I often find myself becoming complacent; instead of looking for ways to improve my situation, I simply take it as it is. If my school board hadn’t allowed my chapter to go to convention for fifteen years, I would accept that as the gospel truth. Coolidge FFA? They weren’t going to take no for an answer without first finding out if yes was an option. Yet, they knew there was more to the story. Their school board wanted to make sure this trip wasn’t about skipping school; they wanted to see how attending convention would be valuable not just for the students who took the trip, but for the rest of the chapter and the surrounding community. Logan and his officer team had the humility to know this was a valid concern, and to know they didn’t have all the answers. They took that concern seriously, and they reached out to others who had attended convention to fill in their knowledge gaps. They also had the confidence to know if they didn’t take action, this board precedent might never change. I had a follow-up meeting soon after our first visit together, and then heard nothing for weeks.
I was setting up at my desk for a virtual partnership visit with Microsoft one morning in May when I received a text from Logan. “Miriam, our school board approved our request. We’ll see you in Indy in October!” I let out a cheer, startling my teammate sitting next to me, but this was the type of moment where that balance of humility and confidence had paid off for the Coolidge FFA Chapter. To those of us who never faced a barrier like this, it might not seem like that big of a deal. To Logan, it was a trajectory shift in his FFA career.
The compounding effects of small actions
This is what I mean when I say the biggest deals don’t always look very big on the surface. In the grand scheme of things, a few students from a small chapter in Texas going to another convention might not seem like it’s going to change the world. Yet, consider this: What about the people Logan and his friends will meet? What if they build a lasting friendship with a member from another state and both have broader perspectives as a result? What if they see a community service project idea and bring it back to the town of Coolidge, bringing hope to a community member in need? What if they share their story with another local chapter after they return, who also has been unable to attend convention, and start a domino effect of students taking action?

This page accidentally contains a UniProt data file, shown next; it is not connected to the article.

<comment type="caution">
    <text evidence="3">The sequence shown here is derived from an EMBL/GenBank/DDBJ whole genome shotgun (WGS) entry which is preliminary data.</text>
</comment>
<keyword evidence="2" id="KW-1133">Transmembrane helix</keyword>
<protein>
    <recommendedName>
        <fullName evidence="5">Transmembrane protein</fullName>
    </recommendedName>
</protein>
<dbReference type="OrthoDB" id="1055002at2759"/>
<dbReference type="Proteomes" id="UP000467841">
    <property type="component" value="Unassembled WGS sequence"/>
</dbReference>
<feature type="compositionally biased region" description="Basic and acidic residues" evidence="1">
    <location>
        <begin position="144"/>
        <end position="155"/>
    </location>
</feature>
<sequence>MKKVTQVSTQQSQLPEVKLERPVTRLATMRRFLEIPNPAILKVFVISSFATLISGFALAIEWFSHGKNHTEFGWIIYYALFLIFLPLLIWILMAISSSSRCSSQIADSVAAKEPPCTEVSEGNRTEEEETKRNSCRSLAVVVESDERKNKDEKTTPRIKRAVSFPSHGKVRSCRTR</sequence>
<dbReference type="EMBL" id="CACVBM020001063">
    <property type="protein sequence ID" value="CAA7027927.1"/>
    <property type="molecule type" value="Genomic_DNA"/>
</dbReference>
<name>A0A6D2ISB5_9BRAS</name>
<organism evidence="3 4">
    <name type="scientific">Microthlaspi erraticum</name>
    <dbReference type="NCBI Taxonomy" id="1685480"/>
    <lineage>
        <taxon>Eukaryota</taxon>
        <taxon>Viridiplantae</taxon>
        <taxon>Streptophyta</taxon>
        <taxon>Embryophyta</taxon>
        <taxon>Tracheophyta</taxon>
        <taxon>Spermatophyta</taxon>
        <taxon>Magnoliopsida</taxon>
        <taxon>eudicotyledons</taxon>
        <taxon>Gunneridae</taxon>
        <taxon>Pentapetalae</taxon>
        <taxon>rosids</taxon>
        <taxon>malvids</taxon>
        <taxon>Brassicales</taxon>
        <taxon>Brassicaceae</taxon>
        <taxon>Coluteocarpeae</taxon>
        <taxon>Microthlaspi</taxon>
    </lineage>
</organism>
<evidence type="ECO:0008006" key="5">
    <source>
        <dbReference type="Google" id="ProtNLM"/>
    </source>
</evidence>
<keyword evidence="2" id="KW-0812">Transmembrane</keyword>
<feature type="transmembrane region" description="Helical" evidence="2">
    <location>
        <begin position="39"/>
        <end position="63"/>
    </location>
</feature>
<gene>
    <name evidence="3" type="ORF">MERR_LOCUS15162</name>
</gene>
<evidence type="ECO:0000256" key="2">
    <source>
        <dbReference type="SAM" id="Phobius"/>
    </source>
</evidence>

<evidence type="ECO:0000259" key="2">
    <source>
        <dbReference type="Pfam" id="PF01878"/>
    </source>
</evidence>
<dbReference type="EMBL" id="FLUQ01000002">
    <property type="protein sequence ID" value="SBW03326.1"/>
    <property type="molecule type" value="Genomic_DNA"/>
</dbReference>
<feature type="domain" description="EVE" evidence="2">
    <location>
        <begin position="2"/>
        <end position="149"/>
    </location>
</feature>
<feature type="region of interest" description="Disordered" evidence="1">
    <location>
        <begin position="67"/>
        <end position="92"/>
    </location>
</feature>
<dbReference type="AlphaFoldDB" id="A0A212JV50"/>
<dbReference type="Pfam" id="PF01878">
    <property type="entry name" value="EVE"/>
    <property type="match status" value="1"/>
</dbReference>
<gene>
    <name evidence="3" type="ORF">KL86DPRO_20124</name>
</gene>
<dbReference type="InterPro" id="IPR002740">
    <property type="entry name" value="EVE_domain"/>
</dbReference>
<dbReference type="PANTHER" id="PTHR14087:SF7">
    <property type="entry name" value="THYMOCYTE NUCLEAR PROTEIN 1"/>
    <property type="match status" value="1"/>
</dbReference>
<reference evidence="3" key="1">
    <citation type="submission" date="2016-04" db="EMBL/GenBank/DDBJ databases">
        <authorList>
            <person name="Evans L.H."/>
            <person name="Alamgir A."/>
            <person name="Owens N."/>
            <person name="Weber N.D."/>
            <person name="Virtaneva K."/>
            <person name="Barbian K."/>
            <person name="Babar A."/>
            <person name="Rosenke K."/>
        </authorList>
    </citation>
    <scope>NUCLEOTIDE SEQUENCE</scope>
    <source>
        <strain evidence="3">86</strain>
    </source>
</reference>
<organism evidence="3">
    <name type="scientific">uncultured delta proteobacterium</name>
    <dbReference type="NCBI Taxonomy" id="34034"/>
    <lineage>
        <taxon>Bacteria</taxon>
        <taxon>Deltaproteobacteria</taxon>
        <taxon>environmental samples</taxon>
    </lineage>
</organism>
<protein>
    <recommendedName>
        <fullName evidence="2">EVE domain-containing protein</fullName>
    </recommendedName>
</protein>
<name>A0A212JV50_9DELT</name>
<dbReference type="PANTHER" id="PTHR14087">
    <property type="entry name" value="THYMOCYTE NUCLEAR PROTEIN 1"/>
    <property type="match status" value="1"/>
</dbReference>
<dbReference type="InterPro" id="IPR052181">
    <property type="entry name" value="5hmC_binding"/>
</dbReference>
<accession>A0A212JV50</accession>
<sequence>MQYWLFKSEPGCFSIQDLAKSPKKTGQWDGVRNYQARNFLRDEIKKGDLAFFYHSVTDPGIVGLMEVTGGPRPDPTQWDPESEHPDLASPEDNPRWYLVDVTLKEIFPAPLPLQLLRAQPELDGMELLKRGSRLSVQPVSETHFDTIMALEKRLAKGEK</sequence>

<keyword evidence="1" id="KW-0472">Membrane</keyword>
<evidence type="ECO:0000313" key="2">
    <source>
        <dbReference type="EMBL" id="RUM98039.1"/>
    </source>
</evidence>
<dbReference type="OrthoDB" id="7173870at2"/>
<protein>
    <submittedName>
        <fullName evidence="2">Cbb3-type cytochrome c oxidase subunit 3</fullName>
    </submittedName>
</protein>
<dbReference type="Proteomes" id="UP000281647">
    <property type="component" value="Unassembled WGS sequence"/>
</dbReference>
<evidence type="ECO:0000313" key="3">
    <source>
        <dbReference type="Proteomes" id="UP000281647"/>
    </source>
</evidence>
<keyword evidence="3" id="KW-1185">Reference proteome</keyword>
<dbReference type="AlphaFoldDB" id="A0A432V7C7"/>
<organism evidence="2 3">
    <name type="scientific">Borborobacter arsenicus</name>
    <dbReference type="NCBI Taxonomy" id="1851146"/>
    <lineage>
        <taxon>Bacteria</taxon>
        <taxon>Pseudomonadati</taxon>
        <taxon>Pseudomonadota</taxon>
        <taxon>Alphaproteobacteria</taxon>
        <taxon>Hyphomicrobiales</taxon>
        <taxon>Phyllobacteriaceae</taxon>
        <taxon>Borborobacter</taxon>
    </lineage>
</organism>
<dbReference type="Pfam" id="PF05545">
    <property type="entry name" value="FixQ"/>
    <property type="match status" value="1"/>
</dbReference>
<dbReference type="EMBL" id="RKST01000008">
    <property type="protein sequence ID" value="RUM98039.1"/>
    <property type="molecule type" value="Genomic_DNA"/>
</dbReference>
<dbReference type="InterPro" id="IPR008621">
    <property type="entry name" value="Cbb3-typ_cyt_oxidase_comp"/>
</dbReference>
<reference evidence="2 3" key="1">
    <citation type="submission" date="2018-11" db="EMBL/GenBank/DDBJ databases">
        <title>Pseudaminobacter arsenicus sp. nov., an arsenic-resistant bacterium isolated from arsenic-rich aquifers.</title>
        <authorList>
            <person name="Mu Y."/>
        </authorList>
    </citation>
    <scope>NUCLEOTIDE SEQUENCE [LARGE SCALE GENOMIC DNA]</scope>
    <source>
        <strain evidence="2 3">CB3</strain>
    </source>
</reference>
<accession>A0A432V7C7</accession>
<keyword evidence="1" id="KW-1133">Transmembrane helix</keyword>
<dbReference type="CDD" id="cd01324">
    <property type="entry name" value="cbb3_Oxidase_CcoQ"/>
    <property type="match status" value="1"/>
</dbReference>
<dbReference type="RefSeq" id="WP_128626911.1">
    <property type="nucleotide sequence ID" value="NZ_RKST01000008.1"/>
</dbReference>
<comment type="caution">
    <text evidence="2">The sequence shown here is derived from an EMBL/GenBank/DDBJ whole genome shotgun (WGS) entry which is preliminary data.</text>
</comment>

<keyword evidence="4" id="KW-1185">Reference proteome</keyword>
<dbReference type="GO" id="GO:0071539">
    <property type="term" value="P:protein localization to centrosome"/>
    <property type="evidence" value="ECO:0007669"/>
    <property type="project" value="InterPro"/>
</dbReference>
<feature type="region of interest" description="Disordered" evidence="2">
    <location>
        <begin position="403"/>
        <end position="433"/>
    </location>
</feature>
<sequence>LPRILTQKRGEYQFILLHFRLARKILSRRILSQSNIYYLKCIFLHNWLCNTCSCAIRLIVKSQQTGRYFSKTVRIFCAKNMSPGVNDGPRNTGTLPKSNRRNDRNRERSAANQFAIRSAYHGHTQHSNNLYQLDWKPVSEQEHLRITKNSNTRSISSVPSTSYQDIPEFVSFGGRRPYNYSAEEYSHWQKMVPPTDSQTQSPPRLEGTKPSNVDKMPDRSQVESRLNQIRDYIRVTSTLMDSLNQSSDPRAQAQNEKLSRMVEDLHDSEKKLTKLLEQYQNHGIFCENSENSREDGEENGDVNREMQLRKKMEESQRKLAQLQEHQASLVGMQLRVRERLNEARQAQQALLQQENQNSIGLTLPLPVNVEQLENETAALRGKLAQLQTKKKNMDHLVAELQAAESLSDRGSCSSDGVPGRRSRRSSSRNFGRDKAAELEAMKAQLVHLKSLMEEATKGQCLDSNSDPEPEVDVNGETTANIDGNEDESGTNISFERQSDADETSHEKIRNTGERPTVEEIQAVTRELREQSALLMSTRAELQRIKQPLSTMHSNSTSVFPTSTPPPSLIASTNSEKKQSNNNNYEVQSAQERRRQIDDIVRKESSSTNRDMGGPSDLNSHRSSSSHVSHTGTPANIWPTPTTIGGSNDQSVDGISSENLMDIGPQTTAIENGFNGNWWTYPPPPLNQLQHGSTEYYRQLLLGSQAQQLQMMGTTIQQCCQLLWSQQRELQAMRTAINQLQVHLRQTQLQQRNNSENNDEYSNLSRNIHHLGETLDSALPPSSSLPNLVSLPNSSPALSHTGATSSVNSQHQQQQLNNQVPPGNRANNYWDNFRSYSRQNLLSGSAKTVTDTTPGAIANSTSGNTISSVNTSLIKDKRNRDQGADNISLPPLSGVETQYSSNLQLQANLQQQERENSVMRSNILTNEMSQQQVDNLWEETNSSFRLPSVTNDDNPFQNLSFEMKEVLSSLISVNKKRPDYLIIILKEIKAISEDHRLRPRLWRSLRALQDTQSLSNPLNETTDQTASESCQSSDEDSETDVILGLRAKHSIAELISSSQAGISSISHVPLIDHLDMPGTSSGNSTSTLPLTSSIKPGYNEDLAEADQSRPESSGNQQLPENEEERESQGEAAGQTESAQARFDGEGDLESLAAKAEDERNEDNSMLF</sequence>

Dr. Foster may not know my friends from Coolidge FFA, but they’re living out the same truths. No, we can’t ever know all there is to know about solving a problem we see (big or small). No, that isn’t an excuse to not step out in confidence to take action, all the while knowing we will always have more to learn. Let’s seek to become the type of people who solve problems with both the confidence to make a difference and the humility to know we can’t do it alone.
Where can you make an impact while learning from others? Whether it's recruiting new members for your FFA chapter, reducing hunger in your area, or being a peacemaker in your friend group, we can all learn from each other. Share your thoughts in the comments below or tag me on social media at @nffaevp and @miriamrosah and use the hashtags #EmbracingComplexity and #FFA21.
To learn more… about the Global Teach Ag Network, check out their Facebook page. It’s not just for agriculture teachers, either; if you have any interest in solidifying the impact of agricultural education in any area, from farmer field days to university extension programs, it’s a place for you, too.